Off-campus UMass Amherst users: To download campus access dissertations, please use the following link to log into our proxy server with your UMass Amherst user name and password.

Non-UMass Amherst users: Please talk to your librarian about requesting this dissertation through interlibrary loan.

Dissertations that have an embargo placed on them will not be available to anyone until the embargo expires.

Author ORCID Identifier



Open Access Dissertation

Document Type


Degree Name

Doctor of Philosophy (PhD)

Degree Program

Computer Science

Year Degree Awarded


Month Degree Awarded


First Advisor

Don Towsley

Second Advisor

Ramesh Sitaraman

Third Advisor

Krista Gile

Fourth Advisor

Dan Sheldon

Subject Categories

Applied Statistics | Digital Communications and Networking | Probability | Statistical Models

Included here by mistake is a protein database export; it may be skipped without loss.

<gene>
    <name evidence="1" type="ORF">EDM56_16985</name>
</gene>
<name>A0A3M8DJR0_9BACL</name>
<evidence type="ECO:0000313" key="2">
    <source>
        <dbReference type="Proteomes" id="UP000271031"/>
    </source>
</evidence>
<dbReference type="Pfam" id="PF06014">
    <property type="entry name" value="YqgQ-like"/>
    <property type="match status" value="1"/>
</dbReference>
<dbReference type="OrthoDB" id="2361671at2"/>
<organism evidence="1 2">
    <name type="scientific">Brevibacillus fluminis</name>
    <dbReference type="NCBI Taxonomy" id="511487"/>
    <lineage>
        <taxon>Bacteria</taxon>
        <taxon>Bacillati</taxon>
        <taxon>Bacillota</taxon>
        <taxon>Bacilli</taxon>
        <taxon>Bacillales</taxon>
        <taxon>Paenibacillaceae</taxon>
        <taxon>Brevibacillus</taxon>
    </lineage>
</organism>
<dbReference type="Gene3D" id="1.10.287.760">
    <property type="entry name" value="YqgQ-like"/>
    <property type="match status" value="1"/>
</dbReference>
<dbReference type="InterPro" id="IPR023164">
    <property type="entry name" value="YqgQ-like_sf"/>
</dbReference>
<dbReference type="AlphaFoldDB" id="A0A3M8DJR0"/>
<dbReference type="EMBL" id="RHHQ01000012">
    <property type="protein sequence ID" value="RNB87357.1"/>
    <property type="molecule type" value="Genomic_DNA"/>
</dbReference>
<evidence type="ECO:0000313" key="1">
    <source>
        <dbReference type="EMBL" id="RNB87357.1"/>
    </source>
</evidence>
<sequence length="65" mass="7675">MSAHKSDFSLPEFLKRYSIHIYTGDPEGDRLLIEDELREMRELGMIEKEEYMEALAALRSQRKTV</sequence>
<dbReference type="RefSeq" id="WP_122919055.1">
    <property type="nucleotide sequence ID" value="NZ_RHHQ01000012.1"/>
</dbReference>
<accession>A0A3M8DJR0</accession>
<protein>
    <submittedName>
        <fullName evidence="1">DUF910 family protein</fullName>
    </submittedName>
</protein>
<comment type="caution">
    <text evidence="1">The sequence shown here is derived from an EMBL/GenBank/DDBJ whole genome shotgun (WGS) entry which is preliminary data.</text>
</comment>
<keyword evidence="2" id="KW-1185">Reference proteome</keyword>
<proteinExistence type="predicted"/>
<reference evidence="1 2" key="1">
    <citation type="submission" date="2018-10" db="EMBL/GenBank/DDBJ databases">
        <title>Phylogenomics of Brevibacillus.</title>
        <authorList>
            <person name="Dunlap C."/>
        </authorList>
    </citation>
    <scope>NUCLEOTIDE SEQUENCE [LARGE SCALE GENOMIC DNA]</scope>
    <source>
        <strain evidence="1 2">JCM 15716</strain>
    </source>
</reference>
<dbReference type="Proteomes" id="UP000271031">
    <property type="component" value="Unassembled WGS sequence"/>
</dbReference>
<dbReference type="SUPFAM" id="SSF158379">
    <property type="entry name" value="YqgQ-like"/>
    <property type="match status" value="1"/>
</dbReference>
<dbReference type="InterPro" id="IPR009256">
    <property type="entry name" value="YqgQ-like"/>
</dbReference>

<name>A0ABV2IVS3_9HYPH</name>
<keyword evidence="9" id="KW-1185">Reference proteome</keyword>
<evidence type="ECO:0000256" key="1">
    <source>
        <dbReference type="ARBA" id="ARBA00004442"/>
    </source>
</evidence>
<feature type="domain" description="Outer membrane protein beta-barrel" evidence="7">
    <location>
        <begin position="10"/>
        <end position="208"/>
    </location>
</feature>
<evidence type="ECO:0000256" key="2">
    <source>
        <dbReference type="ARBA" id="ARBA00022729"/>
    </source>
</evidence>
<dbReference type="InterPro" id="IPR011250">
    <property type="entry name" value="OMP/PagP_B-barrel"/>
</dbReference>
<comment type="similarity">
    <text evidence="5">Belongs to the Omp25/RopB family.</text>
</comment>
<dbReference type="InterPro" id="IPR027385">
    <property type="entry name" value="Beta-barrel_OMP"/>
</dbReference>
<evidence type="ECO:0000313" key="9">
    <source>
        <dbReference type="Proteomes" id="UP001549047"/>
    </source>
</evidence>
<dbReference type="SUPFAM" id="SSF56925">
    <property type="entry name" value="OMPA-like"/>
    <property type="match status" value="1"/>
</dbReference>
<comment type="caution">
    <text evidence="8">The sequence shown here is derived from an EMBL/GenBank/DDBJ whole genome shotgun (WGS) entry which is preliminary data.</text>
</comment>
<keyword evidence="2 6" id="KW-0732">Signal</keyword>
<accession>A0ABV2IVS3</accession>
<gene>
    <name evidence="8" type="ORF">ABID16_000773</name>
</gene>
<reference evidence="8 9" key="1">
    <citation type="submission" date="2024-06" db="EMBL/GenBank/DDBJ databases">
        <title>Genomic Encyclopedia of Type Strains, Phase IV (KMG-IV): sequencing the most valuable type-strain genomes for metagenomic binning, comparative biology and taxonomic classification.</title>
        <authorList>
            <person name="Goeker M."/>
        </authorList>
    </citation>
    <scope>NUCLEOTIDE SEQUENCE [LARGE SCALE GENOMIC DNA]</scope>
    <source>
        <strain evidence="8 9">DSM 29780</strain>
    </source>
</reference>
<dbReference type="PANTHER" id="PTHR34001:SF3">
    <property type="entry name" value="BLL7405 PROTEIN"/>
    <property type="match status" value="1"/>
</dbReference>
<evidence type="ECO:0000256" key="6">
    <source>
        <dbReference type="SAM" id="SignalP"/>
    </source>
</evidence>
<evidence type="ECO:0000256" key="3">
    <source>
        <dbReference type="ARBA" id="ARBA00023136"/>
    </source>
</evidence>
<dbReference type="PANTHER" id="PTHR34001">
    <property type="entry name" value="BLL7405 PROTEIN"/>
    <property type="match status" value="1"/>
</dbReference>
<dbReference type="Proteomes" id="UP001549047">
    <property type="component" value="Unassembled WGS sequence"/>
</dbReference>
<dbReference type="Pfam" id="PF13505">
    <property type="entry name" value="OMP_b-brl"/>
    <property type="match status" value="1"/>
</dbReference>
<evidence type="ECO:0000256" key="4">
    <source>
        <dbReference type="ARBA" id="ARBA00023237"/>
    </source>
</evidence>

Networking systems consist of network infrastructures and the end-hosts have been essential in supporting our daily communication, delivering huge amount of content and large number of services, and providing large scale distributed computing. To monitor and optimize the performance of such networking systems, or to provide flexible functionalities for the applications running on top of them, it is important to know the internal metrics of the networking systems such as link loss rates or path delays. The internal metrics are often not directly available due to the scale and complexity of the networking systems. This motivates the techniques of inference on internal metrics through available measurements. In this thesis, I investigate inference methods on networking systems from multiple aspects. In the context of mapping users to servers in content delivery networks, we show that letting user select a server that provides good performance from a set of servers that are randomly allocated to the user can lead to optimal server allocation, of which a key element is to infer the work load on the servers using the performance feedback. For network tomography, where the objective is to estimate link metrics (loss rate, delay, etc.) using end-to-end measurements, we show that the information of each end-to-end measurement can be quantified by Fisher Information and the estimation error of link metrics can be efficiently reduced if the allocation of measurements on paths is designed to maximize the overall information. Last but not least, in the context of finding the most reliable path for routing from a source to a destination in a network while minimizing the cost of exploring lossy paths, the trade-off between exploiting the best paths based on estimated loss rates and taking the risk to explore worse paths to improve the estimation is investigated, and online learning methods are developed and analyzed. The performance of the developed techniques are evaluated with simulations.